Surfaro on the Scene at CES 2023 - Part 1: Scientific Advancements to Impact Security

Jan. 17, 2023
Expert technologist Steve Surfaro unearthed some amazing finds at CES in IoT, robotics, entry screening and energy

With 1,000 more exhibitors than last year and more than double last year’s attendance, this year’s CES show revealed several significant trends impacting everything from IoT to entry screening, to smart, safe, and sustainable cities.  

Walking each jam-packed show floor required navigation through pavilions, show floor sections, walking the entire perimeter, and striking a balance between planned visits and exhibitors within categories that might not appear significant on the show’s site, but turned out to be amazing “ninja innovators,” as described by CTA’s President, Gary Shapiro.

This is the first of a three-part series on the cutting-edge tech that I discovered at CES, with an overall focus on how these advancements – many of which come from the automobile, energy and other adjacent industries – will eventually impact the security industry. Part one here will focus on scientific advancements I discovered that will apply directly to our industry. Part two will outline finds that will impact the smart/sustainable city and buildings markets; and part three will focus on how software and AI processing will change the game for security.   

As for part one, CES 2023 saw a significant increase in Original Equipment Manufacturers (OEM) as exhibitors. Exhibitors like Hailo (coming in part three), Femtosense, Luxonis, Tripod and Stiwa provide devices and subsystems part of a solution provider’s offering. This coverage of OEMs can guide budgeting and product selection with greater accuracy.

Also included are significant advances in power technology. The impact of improved power systems for the planet are significant. A simple 2% efficiency gain in power systems across the world can present an equivalent opportunity to reduce CO2 emissions generated by 97 coal-fired power plants. The entry of no-power security and safety lighting and locking technology at CES 2023 contribute to reasonable and desirable energy transition.

Femtosense: AI-Based Sound Monitoring

Armed with a round of funding in Q3 2022, smart noise reduction solution provider Femtosense returned to CES with an AI chipset, software and inference processor ready to integrate into third-party ear buds, recorders, cameras, etc. This is known as the Sparce Processing Unit (SPU).

“We’re very excited to start working with customers that need to detect crashes, accidents, angry voices and normal conversations in challenging environments,” CEO and founder Sam Fok told me. “With these earphones, you walk around on the show floor and regardless of the different noises, they eliminate the noise, and lets an important conversation through.”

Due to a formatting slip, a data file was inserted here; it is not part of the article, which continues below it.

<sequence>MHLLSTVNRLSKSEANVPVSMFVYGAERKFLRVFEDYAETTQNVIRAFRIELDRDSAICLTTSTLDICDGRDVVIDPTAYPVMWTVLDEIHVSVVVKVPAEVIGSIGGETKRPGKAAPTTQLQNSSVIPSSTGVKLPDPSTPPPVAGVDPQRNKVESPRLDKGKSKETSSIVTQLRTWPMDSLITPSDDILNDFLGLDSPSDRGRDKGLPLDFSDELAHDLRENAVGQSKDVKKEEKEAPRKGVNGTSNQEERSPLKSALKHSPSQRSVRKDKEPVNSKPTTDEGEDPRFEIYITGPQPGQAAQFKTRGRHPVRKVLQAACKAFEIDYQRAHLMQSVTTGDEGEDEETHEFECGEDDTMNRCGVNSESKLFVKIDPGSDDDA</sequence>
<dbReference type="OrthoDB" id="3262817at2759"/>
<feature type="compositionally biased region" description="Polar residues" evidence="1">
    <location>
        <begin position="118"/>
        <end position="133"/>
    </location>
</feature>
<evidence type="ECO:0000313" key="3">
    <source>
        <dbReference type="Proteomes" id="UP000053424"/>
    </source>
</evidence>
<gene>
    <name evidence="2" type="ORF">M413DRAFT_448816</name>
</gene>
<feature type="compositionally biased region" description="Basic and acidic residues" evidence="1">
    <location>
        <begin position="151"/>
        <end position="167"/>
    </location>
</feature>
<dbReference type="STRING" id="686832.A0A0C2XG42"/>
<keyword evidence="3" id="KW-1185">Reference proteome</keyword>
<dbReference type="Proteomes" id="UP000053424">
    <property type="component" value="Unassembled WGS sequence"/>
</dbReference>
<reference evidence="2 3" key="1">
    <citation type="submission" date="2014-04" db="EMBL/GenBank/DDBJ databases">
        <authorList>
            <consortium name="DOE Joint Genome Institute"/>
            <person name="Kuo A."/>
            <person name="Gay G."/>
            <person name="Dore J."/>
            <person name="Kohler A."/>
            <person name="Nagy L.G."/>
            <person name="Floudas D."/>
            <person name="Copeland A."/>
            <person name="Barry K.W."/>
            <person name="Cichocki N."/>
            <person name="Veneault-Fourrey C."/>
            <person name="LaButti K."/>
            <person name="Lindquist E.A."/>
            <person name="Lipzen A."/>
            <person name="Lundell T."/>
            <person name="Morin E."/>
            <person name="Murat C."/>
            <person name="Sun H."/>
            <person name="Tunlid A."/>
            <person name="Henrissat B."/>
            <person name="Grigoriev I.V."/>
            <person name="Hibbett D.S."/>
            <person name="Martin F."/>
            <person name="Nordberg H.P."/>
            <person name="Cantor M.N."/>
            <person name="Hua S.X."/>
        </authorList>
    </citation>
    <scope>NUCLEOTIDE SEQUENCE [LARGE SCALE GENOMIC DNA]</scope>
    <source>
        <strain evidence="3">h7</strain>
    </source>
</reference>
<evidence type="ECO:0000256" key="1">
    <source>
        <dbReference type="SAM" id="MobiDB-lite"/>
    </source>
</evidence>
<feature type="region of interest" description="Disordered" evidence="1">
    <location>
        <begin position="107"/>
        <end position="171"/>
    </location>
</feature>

He demoed the earphones while playing construction noise, including a jackhammer, in the background. “The software tracks the
voice, not something that classic algorithms do,” Fok added. “Security, safety, and vehicle accident situations have a lot of activity, and hearing voices is critical.”

With the SPU, Femtosense has greatly reduced audio path latency that affects sound, on a power budget that can run all day on a hearing aid or rechargeable battery, won’t overheat, and at a reasonable product margin. Basically, it is a potential life-saving, low-cost, high-performance sound and speech processing solution.

Speech intelligibility is critical on 911 calls, in active shooter scenarios, vehicle accidents, riots, in challenging places like airports, and busy municipal areas. The SPU can support all of these, in addition to keyword recognition, like “gun” or “officer down” for automatically and reliably initiating a life-saving rescue.

Deep learning algorithms are different than legacy techniques; the ultra-low power, ultra-fast SPU learns what is speech and what is not, as it is trained on a massive amount and variety of noises and environments, rather than tuned filters that try to characterize speech frequencies. This “leap-forward” sparsity-aware-training (SAT) reduces complexity and works on many deep learning problems, not just speech enhancement.

The SPU-001 development board is available now for cameras, audio stations and wearables, but will most likely be in widespread first in hearing aids or hearing augmentation for construction workers and first responders.

GST: Automated Visitor Management

Global Security Technology (GST)’s Braindog Passbot automates the entire process of identifying visitors, issuing passes by applying facial recognition, vein or iris authentication, after verifying a government-issued ID.

Team Manager Jae woo Baek led me through a demonstration of several entry scenarios, designed to reduce visitor wait times in scenarios such as power plants or government buildings.

“It has a no-touch facial recognition and body thermal checking system, so if you have a fever, it doesn’t give you a pass,” Baek
explained. “A compartment safely opens, I insert a government-issued ID, it takes a picture of my ID, converts it into text, and checks if I am on a pre-registration list.”

Visitors can check a “personal identification release,” answer a Covid questionnaire, then face the unit’s biometric sensor array, which Baek said works with a mask and sunglasses on. Its capacity is 100 passes at any time.

Currently in use by the Korean government, Coast Guard and police departments, the system